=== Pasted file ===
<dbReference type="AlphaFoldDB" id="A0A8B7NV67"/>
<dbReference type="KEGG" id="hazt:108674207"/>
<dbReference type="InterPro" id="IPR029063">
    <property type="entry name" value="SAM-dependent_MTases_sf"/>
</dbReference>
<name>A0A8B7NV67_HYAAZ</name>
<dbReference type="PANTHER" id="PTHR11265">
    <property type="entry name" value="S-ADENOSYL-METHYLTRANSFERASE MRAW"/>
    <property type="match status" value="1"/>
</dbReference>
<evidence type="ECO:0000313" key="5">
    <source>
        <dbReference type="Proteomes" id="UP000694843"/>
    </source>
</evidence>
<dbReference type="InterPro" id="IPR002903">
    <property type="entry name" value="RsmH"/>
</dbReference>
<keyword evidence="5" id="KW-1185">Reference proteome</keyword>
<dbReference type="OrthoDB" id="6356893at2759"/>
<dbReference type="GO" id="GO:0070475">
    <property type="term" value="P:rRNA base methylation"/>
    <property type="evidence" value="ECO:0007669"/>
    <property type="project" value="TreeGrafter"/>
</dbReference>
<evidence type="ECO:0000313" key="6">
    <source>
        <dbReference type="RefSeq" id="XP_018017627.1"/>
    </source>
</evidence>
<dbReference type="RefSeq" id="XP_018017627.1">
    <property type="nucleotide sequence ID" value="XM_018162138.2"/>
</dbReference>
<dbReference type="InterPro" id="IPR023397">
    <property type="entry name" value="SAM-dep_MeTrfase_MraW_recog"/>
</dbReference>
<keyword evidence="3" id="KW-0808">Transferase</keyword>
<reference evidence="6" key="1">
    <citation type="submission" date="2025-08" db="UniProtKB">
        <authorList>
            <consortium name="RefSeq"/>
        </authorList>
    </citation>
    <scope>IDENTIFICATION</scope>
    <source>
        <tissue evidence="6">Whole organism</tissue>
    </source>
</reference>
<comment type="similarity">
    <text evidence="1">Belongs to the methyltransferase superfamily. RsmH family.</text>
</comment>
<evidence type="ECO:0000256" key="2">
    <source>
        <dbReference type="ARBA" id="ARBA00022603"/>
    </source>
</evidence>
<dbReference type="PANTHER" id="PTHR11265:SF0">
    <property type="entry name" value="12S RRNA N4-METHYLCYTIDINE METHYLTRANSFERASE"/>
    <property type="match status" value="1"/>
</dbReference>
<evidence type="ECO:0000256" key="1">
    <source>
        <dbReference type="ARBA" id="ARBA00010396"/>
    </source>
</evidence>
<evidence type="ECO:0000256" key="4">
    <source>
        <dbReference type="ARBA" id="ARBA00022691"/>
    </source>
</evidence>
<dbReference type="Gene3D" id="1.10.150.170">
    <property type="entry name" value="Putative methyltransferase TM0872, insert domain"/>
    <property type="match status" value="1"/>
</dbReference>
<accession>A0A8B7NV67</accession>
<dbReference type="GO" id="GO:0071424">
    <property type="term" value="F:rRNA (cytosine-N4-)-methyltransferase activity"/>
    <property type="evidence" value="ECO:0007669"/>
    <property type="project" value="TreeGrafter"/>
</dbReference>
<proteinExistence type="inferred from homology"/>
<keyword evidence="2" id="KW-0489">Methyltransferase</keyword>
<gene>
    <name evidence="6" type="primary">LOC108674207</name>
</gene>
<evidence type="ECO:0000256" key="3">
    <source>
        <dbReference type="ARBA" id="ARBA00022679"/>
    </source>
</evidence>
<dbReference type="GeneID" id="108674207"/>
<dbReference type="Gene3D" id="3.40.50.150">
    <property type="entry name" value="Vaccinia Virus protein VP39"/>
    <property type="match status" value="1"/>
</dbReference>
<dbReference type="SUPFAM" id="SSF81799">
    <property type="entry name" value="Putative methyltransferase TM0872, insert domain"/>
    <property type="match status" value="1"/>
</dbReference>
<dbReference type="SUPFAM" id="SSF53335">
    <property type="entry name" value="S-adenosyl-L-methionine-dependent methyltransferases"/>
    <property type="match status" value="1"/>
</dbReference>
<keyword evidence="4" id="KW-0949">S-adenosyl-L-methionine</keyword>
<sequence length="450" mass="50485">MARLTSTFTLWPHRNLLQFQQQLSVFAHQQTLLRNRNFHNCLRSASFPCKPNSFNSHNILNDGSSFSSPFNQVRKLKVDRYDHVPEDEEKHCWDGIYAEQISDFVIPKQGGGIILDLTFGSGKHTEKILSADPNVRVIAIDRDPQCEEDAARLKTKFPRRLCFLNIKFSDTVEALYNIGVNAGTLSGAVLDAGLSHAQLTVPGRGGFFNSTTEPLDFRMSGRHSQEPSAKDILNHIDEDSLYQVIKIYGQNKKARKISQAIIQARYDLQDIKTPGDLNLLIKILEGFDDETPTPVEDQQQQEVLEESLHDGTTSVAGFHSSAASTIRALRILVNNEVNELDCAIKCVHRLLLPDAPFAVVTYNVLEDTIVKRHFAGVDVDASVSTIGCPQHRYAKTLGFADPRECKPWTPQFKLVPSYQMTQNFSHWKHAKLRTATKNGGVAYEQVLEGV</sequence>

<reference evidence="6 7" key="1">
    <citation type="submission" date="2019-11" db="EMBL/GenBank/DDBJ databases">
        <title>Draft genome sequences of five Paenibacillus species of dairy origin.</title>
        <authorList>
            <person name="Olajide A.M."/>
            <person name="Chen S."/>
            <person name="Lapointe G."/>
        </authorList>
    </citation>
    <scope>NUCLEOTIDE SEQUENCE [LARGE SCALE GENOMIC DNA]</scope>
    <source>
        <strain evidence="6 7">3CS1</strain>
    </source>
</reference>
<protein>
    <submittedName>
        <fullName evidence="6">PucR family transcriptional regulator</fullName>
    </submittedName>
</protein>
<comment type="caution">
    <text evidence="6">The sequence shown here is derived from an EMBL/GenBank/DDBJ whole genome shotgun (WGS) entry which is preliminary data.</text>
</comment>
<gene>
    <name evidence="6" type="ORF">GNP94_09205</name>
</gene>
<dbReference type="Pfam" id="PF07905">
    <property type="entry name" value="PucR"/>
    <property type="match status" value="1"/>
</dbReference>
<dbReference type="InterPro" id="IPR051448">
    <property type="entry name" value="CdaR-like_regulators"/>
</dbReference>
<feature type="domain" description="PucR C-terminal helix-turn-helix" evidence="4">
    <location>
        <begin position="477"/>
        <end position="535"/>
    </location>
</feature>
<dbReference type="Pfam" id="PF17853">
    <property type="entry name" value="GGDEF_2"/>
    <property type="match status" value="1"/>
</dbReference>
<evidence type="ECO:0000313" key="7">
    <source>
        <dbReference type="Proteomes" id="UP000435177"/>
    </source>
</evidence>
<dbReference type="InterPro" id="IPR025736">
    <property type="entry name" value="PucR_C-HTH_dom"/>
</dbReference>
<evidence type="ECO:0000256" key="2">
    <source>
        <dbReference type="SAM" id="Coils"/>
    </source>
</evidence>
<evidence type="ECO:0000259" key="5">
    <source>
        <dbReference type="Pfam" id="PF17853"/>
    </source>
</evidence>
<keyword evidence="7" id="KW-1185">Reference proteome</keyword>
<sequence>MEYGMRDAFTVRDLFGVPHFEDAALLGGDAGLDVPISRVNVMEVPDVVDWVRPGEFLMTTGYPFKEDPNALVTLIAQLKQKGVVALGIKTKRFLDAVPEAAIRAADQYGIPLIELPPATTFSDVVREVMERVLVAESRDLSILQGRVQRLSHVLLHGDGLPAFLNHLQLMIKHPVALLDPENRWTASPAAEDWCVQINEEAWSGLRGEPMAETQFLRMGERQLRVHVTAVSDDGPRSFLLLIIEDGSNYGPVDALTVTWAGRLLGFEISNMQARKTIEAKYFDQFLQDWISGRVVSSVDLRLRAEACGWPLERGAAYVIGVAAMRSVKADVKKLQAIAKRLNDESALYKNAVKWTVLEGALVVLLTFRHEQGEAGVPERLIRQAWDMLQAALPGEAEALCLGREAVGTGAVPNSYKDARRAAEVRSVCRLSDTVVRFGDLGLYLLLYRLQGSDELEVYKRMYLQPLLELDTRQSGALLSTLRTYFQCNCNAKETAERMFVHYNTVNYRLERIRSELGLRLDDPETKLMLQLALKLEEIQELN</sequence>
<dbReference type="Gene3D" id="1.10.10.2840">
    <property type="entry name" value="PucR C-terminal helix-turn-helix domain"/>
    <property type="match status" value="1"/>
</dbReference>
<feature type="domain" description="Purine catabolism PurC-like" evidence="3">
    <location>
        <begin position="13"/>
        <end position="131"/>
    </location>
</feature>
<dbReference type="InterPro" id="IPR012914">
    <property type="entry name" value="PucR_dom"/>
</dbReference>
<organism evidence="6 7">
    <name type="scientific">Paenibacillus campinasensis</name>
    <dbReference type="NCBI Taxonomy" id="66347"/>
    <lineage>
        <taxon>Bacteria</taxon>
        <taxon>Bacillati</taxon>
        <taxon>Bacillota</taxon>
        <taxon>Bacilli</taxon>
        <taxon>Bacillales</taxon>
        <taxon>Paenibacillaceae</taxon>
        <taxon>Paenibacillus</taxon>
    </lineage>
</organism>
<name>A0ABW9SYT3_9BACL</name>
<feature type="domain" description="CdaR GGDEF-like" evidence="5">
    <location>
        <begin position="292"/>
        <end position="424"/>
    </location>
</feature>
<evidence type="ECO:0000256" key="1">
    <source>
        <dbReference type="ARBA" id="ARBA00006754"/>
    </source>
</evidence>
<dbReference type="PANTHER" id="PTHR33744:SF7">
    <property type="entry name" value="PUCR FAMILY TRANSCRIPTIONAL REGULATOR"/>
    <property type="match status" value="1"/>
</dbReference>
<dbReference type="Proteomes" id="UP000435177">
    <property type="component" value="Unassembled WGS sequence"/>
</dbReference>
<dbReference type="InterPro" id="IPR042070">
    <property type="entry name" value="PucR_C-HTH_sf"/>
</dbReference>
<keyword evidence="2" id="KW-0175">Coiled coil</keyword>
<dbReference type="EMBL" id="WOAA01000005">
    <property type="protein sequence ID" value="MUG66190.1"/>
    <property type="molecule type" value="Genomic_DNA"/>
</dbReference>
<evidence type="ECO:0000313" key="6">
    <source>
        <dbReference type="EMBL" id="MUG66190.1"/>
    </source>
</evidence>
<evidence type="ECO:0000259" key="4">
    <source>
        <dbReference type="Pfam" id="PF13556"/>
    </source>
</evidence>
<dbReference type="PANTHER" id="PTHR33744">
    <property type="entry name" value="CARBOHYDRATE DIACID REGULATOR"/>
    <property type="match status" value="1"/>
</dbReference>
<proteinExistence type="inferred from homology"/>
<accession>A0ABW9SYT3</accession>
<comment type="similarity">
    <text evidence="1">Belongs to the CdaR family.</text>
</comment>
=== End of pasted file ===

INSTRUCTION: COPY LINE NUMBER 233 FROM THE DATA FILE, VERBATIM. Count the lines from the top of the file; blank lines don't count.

    <property type="match status" value="1"/>